- Using thumbs work down the sides of the nose, three times, and then stimulate LI 20 at the outside corner of the nostril.
- Using fingertips work along the underside of the cheekbone. Stimulate ST3 which is under the cheekbone and in line with the pupil of the eye (you need to hook your fingers slightly and pull back towards you).
- Work around the upper gum area, again being careful not to drag the skin, then squeezing top and bottom of the jaw from centre to outside edge.
- Make circular massage movements on the masseter muscle and press in on any tight parts. This area holds a lot of tension and is involved in head pain and migraine.
- Gently take hold of the ears and pull up and down, backwards and forwards. Finish by pulling down on the ear lobes.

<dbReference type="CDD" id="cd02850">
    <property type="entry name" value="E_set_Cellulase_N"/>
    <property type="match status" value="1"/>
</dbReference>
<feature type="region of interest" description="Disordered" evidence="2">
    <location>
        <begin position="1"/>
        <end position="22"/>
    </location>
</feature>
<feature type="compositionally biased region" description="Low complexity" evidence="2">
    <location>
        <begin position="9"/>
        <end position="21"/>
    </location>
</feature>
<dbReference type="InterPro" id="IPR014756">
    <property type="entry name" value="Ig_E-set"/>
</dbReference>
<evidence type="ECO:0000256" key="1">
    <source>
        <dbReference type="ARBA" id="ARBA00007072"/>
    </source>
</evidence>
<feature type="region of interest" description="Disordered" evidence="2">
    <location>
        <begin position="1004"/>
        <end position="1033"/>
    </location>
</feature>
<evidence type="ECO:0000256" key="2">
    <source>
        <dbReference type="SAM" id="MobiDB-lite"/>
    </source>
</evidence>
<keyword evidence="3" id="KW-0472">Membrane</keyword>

- The giver moves to kneel at the side of the receiver. Then places one thumb or finger at the point between the eyebrows (the “Third Eye”) and the other at the Tandien (3 fingers width below the navel). These points are held lightly for 10 seconds and then gently lifted off.
Treatment for Migraine
There are a number of holistic, natural, treatments available for Migraine. Here are some:
Complementary Treatment Options
Shiatsu has been found to be beneficial in the treatment of migraine, especially where stress is the trigger for the attacks. As Shiatsu is usually experienced as deeply relaxing, it creates a feeling of wellbeing that can help the body to recognise the relaxed state and learn to maintain relaxation. Shiatsu practitioners can work with conditions of both acute and chronic natures.
- Feverfew (Chrysanthemum parthenium) can be taken, on a daily basis, to prevent the
“cold” type of migraine, where there is the feeling of a tight band around the head.
- Rosemary (Rosmarinus officinalis) is recommended where stress is a trigger for migraine
Allopathic Treatment Options
- Anti-sickness drugs.
- Where normal painkillers fail to combat migraine, the ‘triptan’ group of drugs is often prescribed.
- People suffering a migraine should try to rest in a dark, quiet room.